National Post (04/2000), By Patrick Graham, “Drug wars: Kosovo’s new battles”. Website: http://www.balkanpeace.org/index.php?index=article&articleid=7582

Wikipedia (2007), “Albanians”. Website: http://www.en.wikipedia.org/wiki/Albanians

Observatoire Geopolitque des Drogues Foundation; Annual Report (1996) “The World Geopolitics of Drugs”.Page 61-75.

Wikipedia (2007), “Opium”. Website: http://www.en.wikipedia.org/wiki/Opium

FBI Publications (2002), “Report on transnational narcotics trade”. Website: http://www.fbi.gov/hq/cid/orgcrime/lcn/ioc.htm

Drug Text organization, Reference library, By McCoy, “Marseille: America’s heroin labatory”. Website: http://www.drugtext.org/library/books/McCoy/book/11.htm

Federation of American Scientists briefing, “Kurds I Turkey”. Website: http://www.fas.org/asmp/profiles/turkey_background_kurds.htm

The Columbia Encyclopedia, 6th Ed. (2001-2005), “Iran-Iraq war”. Website: http://www.bartleby.com/65/ir/IranIraq.html

Charles R. Grosvenor Jr. (2007), “The Iran-Contra scandal”. Website: http://www.inthe80s.com/scandal.shtml

Lobster Magazine; Issue 30 (1995), “Persian Drugs: Oliver North, the DEA and Covert Operations in the Mideast”

German Ministry of Foreign Affairs (10/2006), “Profile of Turkey”. Website: http://www.auswaertiges-amt.de/diplo/en/Laender/Tuerkei.html

DHKC Information Bureau (01/1997), “The Susurluk accident”. Website: http://www.hartford-hwp.com/archives/51/289.html

BBC News (06/10/2005), By Sarah Rainsford, “ Turkey at the drugs crossroads”. Web site: http://news.bbc.co.uk/1/hi/world/europe/4305692.stm

West Network organization (1998), “Corruption in Turkey”. Website: http://users.westnet.gr/~cgian/cillermurder.htm

Le Monde Diplomatic (07/1998), By Kendal Nezan, “Turkey’s pivotal role in international drugs trade”. Website: http://mondediplo.com/1998/07/05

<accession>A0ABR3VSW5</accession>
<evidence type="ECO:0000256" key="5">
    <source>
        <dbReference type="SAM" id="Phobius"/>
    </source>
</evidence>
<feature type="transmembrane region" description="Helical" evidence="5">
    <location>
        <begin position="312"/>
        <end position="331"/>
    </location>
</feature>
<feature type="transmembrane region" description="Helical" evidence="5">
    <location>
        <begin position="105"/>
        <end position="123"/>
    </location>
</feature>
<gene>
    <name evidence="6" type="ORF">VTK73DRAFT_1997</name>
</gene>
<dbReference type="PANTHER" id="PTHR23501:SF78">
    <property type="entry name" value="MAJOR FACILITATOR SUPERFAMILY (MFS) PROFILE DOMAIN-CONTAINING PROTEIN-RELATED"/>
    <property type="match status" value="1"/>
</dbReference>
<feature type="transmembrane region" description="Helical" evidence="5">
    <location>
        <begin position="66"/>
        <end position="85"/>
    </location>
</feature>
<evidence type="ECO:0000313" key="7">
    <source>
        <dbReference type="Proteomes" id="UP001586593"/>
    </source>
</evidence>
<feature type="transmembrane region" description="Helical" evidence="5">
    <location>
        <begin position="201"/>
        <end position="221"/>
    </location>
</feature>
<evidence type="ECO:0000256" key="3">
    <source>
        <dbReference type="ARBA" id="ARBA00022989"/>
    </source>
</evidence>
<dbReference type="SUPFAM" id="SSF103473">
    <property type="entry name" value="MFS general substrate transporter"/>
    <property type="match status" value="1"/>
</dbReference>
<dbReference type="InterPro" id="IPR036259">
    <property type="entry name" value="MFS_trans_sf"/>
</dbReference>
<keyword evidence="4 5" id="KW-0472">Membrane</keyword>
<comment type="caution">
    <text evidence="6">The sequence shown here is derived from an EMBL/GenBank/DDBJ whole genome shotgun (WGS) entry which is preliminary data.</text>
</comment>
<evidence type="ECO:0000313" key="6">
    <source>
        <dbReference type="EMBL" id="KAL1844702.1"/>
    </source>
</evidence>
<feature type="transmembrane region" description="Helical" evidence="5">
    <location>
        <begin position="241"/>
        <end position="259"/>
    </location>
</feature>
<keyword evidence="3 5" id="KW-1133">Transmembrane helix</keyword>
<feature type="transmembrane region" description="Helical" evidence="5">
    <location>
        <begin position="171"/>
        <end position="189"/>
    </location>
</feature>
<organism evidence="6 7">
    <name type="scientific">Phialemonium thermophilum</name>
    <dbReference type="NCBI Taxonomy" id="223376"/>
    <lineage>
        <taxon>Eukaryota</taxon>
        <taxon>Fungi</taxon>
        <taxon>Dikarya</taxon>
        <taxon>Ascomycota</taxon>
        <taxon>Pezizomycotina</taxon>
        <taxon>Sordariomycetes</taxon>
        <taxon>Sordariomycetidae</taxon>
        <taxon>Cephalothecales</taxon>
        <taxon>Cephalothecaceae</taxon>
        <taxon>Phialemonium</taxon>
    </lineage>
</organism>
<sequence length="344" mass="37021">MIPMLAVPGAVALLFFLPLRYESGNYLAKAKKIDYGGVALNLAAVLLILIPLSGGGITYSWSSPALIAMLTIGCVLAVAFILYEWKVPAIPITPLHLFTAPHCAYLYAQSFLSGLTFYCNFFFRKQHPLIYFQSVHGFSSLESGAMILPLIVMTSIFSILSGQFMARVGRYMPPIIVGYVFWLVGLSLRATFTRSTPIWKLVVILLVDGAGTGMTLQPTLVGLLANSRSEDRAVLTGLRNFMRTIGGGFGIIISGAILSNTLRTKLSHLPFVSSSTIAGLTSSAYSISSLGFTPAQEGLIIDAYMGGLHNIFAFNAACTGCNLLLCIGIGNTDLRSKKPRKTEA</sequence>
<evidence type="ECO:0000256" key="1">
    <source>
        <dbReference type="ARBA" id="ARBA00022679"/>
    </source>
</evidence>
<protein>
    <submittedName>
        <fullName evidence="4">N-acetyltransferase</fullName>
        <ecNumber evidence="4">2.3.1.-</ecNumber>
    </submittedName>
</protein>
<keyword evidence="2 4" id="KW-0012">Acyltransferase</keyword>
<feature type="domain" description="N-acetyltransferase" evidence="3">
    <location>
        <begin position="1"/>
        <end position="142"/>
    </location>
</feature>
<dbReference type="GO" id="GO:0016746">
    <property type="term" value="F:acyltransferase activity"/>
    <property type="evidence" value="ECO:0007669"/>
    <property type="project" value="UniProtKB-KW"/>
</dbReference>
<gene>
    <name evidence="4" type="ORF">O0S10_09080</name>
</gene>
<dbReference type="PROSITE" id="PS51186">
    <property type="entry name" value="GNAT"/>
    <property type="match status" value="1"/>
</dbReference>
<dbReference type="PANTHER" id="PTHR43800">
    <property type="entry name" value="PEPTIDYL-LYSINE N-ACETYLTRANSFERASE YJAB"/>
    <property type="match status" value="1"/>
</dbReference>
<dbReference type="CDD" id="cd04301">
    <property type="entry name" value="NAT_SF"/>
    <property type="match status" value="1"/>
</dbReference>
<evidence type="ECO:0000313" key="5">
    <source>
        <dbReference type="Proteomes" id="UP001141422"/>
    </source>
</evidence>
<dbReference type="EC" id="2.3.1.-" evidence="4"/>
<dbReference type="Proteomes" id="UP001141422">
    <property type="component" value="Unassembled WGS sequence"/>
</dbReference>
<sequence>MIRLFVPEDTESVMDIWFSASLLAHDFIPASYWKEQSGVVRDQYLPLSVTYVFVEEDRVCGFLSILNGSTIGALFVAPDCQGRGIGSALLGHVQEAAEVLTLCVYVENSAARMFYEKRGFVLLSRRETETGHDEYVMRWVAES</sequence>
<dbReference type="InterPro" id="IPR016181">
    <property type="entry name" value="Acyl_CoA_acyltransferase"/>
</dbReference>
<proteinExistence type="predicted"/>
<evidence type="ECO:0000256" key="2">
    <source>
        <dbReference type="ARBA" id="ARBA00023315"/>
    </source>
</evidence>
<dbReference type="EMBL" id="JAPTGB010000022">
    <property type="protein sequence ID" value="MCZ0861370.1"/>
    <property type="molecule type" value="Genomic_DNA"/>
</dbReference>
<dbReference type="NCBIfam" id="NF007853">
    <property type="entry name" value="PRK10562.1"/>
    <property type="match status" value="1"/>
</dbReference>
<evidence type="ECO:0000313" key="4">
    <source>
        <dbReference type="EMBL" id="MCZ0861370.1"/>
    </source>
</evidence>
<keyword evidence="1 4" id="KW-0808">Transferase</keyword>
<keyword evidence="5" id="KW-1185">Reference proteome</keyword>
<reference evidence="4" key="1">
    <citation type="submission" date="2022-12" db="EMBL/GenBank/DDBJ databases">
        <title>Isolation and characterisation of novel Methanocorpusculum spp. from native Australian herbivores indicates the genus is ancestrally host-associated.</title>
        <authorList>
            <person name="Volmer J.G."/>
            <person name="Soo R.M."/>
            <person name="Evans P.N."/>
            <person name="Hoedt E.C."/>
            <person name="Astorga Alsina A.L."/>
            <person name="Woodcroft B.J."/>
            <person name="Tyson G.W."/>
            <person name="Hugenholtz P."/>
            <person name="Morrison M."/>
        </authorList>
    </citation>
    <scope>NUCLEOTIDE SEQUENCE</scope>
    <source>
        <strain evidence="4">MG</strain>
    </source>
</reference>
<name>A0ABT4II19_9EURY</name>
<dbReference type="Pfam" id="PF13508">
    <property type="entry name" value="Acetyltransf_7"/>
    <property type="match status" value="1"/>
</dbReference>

Centre for Drugs Research-University of Amsterdam- (1998), By Tim Boekhout Van Solinge, “Drugs use & trafficking in Europe”. Website: http://www.cedro-uva.org/lib/boekhout.drug.pdf

Ibid

Journalismus Nachrichten Von Heute (11/12/2006), “The Highjacking of a Nation”, Quoting Mark Galeotti, a former UK intelligence officer and expert on the Turkish mafia. Web Site: oraclesyndicate.twoday.net/stories/3049459

Centre for European Reform (07/2006), By Hugo Brady, “Organized crime & punishment”. Web Site: http://www.cer.org.uk/articles/brady_esharp_july_aug06.html

Cooperative Baptist Fellowship Publications, “Open Edition on Albanian people”. Web Site: http://www.thefellowship.info/Global%20Missions/UPG/Albanian.icm

CNN (26/10/2004), By Eric Pearce, “Albanian crime rings suspects arrested”. Website: http://www.mfa.gov.yu/FDP/CNN-261004_1.html

Balkanalysis news agency (30/11/2006), By Christopher Deliso, “The hijacking of a nation, part-2”. Website: http://www.balkanalysis.com/2006/11/30/the-hijacking-of-a-nation-part-2-the-auctioning-of-former-statesmen-dime-a-dozen-generals/